There are several problems with spike-compatible gradient-based methods. First, most of these methods cannot train neurons in the hidden layers: they can only train neurons at the final layer, that receive the desired target output pattern (Urbanczik and Senn 2009). Second, the discontinuous, binary nature of spiking output needs to be addressed. For example, SpikeProp approximates the membrane threshold function at a local area with a linear function, introducing gradients and computing the exact formulae for error backpropagation for synaptic weights and spike times (Bohte, Kok, and Poutré 2000). Others have modified the threshold function with a gate function (Huh and Sejnowski 2018), used the alpha transfer function to derive gradient update rules (Comsa et al. 2019), and approximate the dirac-delta spikes with a probability density function (Shrestha and Orchard 2018).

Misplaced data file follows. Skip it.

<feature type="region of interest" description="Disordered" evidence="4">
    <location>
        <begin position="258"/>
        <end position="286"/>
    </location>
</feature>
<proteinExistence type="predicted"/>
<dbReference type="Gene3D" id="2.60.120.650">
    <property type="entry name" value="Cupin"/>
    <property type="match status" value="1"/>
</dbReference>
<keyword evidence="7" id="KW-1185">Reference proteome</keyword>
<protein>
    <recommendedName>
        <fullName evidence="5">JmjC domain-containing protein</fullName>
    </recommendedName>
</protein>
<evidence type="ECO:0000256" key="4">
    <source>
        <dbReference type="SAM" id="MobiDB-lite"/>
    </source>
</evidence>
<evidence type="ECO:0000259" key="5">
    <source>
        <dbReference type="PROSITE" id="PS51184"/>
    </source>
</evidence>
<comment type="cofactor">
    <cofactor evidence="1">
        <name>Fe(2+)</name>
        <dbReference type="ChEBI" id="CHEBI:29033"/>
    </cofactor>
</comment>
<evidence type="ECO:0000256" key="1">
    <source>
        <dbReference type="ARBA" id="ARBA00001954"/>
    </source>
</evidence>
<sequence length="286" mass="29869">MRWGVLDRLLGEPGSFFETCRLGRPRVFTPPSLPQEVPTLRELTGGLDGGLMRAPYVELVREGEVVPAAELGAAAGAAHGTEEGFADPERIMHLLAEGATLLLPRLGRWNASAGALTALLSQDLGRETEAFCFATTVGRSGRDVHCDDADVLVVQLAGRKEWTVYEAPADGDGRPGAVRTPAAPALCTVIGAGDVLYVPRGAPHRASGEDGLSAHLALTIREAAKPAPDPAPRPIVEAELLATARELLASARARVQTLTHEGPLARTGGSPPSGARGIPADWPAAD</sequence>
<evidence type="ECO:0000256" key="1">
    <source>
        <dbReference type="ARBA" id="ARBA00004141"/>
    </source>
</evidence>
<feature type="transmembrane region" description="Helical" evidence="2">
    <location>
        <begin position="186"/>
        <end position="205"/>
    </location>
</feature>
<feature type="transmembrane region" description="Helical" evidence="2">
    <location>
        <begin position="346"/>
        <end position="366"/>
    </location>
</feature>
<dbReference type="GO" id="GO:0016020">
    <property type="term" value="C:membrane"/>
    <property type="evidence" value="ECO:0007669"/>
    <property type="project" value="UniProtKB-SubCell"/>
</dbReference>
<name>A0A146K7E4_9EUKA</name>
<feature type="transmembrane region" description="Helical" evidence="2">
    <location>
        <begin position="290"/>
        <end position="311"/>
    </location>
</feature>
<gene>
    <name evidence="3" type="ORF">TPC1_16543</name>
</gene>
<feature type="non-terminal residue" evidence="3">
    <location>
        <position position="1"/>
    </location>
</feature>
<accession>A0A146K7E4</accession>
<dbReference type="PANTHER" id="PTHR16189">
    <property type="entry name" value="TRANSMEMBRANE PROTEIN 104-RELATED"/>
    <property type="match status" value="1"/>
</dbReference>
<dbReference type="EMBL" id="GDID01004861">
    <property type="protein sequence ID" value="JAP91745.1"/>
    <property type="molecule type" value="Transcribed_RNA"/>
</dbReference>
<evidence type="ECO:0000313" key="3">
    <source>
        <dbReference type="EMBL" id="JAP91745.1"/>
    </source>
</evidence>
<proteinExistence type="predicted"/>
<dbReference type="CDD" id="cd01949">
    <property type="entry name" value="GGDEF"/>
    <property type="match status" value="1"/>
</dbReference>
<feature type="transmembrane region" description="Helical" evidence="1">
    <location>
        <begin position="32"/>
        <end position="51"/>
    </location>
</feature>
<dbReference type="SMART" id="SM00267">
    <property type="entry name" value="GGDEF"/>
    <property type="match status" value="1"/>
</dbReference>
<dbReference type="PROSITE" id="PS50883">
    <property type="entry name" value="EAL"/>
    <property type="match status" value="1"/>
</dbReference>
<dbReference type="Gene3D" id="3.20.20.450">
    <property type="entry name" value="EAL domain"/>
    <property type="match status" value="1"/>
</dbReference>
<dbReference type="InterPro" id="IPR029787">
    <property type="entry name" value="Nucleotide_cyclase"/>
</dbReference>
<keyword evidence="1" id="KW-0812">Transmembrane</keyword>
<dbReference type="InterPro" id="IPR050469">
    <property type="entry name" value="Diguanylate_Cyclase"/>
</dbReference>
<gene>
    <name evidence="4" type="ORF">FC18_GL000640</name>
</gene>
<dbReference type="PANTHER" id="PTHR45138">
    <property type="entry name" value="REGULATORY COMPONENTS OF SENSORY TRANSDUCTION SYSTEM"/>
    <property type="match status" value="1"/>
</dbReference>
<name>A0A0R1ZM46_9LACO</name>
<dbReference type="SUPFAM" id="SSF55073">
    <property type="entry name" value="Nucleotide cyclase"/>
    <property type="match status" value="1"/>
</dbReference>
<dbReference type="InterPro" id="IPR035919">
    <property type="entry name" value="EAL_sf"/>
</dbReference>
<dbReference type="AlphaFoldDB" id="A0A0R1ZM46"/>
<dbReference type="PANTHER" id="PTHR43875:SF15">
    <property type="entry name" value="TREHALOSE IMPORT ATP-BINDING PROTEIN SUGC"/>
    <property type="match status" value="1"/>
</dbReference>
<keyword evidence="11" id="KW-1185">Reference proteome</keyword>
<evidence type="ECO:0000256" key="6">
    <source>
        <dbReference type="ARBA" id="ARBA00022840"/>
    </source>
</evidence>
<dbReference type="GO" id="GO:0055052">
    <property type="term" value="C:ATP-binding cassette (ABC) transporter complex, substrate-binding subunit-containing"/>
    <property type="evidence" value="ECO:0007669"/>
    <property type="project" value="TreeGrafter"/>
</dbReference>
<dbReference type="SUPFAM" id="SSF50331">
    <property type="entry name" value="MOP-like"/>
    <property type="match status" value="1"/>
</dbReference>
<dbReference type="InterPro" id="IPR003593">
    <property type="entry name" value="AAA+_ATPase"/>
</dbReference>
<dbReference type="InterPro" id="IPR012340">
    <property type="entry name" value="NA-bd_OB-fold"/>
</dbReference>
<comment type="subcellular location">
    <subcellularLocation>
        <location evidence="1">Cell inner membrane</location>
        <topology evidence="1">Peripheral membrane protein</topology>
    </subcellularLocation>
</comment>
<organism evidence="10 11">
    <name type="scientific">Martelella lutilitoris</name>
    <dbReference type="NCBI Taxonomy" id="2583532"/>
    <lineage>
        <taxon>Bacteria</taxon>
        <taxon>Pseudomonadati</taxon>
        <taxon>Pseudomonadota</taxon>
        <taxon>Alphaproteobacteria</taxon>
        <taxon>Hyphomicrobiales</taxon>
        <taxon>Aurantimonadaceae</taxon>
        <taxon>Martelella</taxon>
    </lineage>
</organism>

Another approach is converting trained ANN models into SNNs (Rueckauer et al. 2016). Common ANN layers such as softmax, batch normalization and max-pooling layers have their corresponding spiking counterparts.

Equilibrium Propagation was recently proposed to solve the neurobiological incompatibilities of backpropagation (Scellier and Bengio 2017). Because the gradients are defined only in terms of local perturbations, the synaptic updates correspond to the standard form of STDP. The propagated signal encodes the gradients of a well-defined objective function on energy-based models, where the goal is to minimize the energy of the model. To resolve the issue of communication using binary-valued signals, step-size annealing was used to train spiking neural networks with Equilibrium Propagation (O’Connor, Gavves, and Welling 2019).

• Future Research Areas